Some stories of the source of the fire.
The wig-maker’s account tells us that the Great Fire of 1743 broke out in “Robert Francis’s house” – which is corroborated by the map.
Many local people remember the story that it was caused by some men playing cards while a joint of meat for their Sunday lunch was roasting in the hearth. Engrossed in their game, they paid no attention to what was happening in the hearth.
Neither of the contemporary sources (Towgood, or the Wig-Maker’s Tale published in the Gentleman’s Magazine) mentions these details.
The earliest source we have for the story comes from Alfred Edwards, who was compiling notes for a history of Crediton in the 19th century. He never published, but one of his notebooks contains the comment:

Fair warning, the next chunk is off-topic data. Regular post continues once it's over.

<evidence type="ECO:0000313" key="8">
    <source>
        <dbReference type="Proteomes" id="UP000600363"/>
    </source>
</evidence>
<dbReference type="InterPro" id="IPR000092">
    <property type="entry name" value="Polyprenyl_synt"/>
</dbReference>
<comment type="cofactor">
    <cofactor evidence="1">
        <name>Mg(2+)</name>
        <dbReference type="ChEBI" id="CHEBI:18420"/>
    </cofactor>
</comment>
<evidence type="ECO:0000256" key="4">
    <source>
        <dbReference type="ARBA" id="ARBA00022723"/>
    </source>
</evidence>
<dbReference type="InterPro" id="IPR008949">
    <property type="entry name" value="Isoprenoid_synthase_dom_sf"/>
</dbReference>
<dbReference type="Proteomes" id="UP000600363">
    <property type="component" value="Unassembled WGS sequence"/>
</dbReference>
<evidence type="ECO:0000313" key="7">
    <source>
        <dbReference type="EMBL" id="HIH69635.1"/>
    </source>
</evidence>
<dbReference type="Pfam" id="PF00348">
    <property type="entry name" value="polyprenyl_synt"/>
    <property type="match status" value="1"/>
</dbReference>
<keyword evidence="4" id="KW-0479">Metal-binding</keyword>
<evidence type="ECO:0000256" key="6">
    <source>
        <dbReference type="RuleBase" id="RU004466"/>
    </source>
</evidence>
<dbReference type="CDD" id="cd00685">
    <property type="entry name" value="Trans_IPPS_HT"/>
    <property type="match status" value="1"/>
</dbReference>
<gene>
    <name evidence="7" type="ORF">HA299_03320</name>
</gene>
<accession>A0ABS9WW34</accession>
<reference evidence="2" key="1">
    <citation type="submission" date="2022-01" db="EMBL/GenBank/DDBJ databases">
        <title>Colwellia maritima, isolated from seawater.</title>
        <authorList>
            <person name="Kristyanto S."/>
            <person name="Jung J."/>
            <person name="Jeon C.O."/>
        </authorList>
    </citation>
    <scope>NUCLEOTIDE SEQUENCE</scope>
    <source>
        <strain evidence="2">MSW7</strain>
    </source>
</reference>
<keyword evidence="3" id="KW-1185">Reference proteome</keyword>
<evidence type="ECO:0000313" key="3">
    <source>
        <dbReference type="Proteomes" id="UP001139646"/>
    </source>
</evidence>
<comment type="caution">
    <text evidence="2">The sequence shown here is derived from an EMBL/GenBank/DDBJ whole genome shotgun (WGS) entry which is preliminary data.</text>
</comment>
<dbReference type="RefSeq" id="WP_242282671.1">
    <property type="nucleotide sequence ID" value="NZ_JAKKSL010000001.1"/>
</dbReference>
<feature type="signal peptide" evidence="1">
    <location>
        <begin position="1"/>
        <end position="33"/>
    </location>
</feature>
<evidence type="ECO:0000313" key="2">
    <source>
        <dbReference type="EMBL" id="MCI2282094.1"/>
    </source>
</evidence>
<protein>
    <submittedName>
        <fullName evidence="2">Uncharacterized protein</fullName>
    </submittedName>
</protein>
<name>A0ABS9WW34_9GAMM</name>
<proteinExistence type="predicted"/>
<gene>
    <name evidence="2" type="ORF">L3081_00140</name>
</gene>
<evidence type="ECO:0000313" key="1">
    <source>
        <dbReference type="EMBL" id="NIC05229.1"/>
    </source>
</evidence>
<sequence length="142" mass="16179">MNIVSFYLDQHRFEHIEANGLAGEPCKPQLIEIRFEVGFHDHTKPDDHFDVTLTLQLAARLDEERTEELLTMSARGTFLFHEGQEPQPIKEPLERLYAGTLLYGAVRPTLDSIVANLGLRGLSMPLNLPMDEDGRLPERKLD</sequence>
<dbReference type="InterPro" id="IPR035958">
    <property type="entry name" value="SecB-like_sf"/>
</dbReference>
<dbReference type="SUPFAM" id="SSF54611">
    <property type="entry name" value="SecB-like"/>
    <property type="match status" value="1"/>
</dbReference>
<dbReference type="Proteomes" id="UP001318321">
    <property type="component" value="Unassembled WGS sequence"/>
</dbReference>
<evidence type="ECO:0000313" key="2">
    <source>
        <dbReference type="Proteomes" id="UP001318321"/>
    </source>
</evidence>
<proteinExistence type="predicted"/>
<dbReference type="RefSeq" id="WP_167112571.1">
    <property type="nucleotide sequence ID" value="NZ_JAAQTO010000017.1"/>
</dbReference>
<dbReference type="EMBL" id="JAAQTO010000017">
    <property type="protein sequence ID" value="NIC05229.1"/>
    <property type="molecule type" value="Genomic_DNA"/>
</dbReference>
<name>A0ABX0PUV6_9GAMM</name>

“Thos Madge tells me that the great fire of 1743 broke out at the house of one Cowley, an innkeeper where a party playing cards threw some of the dripping of a leg of mutton which was being roasted for them into the fire, which ignited the soot in the chimney. Cowley was never heard of after the fire”.
Venn repeated this story in his book, written in the 1960s.
Who was Thomas Madge? Where did he get that story? And who was “one Cowley”?
Like many good old stories, it may contain some truth – and some elaborations added as it was told and retold over the years.